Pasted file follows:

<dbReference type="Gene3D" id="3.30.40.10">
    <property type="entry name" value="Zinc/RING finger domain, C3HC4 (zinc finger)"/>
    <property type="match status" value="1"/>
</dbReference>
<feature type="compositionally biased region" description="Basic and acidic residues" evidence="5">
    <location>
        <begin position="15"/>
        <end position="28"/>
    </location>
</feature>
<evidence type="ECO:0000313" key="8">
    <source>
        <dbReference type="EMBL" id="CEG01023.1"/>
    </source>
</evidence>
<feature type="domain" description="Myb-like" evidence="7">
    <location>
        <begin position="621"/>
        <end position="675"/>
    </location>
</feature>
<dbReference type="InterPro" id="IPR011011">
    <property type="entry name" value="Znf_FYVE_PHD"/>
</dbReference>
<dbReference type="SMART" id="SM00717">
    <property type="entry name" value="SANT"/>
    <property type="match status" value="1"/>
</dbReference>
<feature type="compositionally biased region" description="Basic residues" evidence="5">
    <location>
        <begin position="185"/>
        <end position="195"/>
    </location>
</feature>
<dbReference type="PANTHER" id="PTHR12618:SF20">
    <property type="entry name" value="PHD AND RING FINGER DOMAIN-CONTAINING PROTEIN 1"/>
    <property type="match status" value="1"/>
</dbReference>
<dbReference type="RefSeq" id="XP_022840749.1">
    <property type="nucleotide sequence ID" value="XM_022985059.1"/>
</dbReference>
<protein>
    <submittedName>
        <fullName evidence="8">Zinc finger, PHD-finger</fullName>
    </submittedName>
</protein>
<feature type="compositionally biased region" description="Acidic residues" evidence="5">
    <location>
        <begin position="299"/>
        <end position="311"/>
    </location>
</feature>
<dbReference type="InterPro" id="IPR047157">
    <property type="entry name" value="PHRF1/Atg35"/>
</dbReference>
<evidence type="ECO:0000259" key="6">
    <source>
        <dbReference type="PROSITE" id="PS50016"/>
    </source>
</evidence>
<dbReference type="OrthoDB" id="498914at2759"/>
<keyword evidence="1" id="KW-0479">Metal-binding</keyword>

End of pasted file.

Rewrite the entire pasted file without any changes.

<dbReference type="Gene3D" id="3.30.40.10">
    <property type="entry name" value="Zinc/RING finger domain, C3HC4 (zinc finger)"/>
    <property type="match status" value="1"/>
</dbReference>
<feature type="compositionally biased region" description="Basic and acidic residues" evidence="5">
    <location>
        <begin position="15"/>
        <end position="28"/>
    </location>
</feature>
<evidence type="ECO:0000313" key="8">
    <source>
        <dbReference type="EMBL" id="CEG01023.1"/>
    </source>
</evidence>
<feature type="domain" description="Myb-like" evidence="7">
    <location>
        <begin position="621"/>
        <end position="675"/>
    </location>
</feature>
<dbReference type="InterPro" id="IPR011011">
    <property type="entry name" value="Znf_FYVE_PHD"/>
</dbReference>
<dbReference type="SMART" id="SM00717">
    <property type="entry name" value="SANT"/>
    <property type="match status" value="1"/>
</dbReference>
<feature type="compositionally biased region" description="Basic residues" evidence="5">
    <location>
        <begin position="185"/>
        <end position="195"/>
    </location>
</feature>
<dbReference type="PANTHER" id="PTHR12618:SF20">
    <property type="entry name" value="PHD AND RING FINGER DOMAIN-CONTAINING PROTEIN 1"/>
    <property type="match status" value="1"/>
</dbReference>
<dbReference type="RefSeq" id="XP_022840749.1">
    <property type="nucleotide sequence ID" value="XM_022985059.1"/>
</dbReference>
<protein>
    <submittedName>
        <fullName evidence="8">Zinc finger, PHD-finger</fullName>
    </submittedName>
</protein>
<feature type="compositionally biased region" description="Acidic residues" evidence="5">
    <location>
        <begin position="299"/>
        <end position="311"/>
    </location>
</feature>
<dbReference type="InterPro" id="IPR047157">
    <property type="entry name" value="PHRF1/Atg35"/>
</dbReference>
<evidence type="ECO:0000259" key="6">
    <source>
        <dbReference type="PROSITE" id="PS50016"/>
    </source>
</evidence>
<dbReference type="OrthoDB" id="498914at2759"/>
<keyword evidence="1" id="KW-0479">Metal-binding</keyword>